States of emergency have been declared in all four regions, with an evacuation order in place for around 245,000 residents in coastal Virginia from 8 a.m. local time.
“This is a serious storm and it’s going to effect the entire state,” Virginia’s Governor Ralph Northam told a news conference. “Everyone in Virginia needs to prepare.”
In South Carolina, more than a million residents have been ordered to leave starting at noon on Tuesday.
Hurricane Florence has already been measured at 140 mph, but is expected to grow even stronger by the time it makes landfall on Thursday, Sept. 13. Most likely it will hit first in southeastern North Carolina near the South Carolina border, the National Hurricane Center (NHC) in Miami said.
Over 50,000 people were ordered to be evacuated on Monday from Hatteras and Ocracoke in North Carolina, with another 250,000 set to leave from the northern Outer Banks on Tuesday.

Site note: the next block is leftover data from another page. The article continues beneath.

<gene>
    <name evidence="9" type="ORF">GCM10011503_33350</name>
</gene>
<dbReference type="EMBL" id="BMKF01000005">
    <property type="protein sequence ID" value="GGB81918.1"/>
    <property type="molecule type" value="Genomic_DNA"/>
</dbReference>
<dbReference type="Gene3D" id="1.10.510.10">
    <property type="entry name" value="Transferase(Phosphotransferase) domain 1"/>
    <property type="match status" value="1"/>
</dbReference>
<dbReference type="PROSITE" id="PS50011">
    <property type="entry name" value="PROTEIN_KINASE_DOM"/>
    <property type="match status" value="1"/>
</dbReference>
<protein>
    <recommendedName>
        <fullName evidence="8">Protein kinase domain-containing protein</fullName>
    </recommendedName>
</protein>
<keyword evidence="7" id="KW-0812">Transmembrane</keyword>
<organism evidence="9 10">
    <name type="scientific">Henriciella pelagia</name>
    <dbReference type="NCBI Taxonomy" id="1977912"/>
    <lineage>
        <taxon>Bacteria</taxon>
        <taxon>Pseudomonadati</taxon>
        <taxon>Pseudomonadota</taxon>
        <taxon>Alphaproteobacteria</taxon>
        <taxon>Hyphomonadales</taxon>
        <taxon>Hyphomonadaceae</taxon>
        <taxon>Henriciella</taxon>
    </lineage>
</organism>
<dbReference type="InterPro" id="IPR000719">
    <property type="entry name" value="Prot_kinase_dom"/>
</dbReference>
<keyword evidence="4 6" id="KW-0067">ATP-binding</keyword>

Authorities have warned of the potential for widespread flooding and torrential rains if the storm lingers inland for several days.
There could be “staggering” amounts of rainfall, said NHC Director Ken Graham, with possible flash floods across the mid-Atlantic region.
Graham forecast 10-15 inches of rain in the hardest-hit areas.
Residents in the Carolinas began preparations for what could be a deadly storm, boarding up windows and stocking up on water, gasoline, and groceries.
Jennifer Oosterwyk, who owns the Sugar Britches boutique on Holden Beach in North Carolina, has been securing her home and possessions.
“It’s scary to all of us. We know we can’t play around with this,” she said.
Florence is the first storm of its size to target the Carolinas since 1989, when Hurricane Hugo swept over Charleston, South Carolina.
Reuters contributed to this report.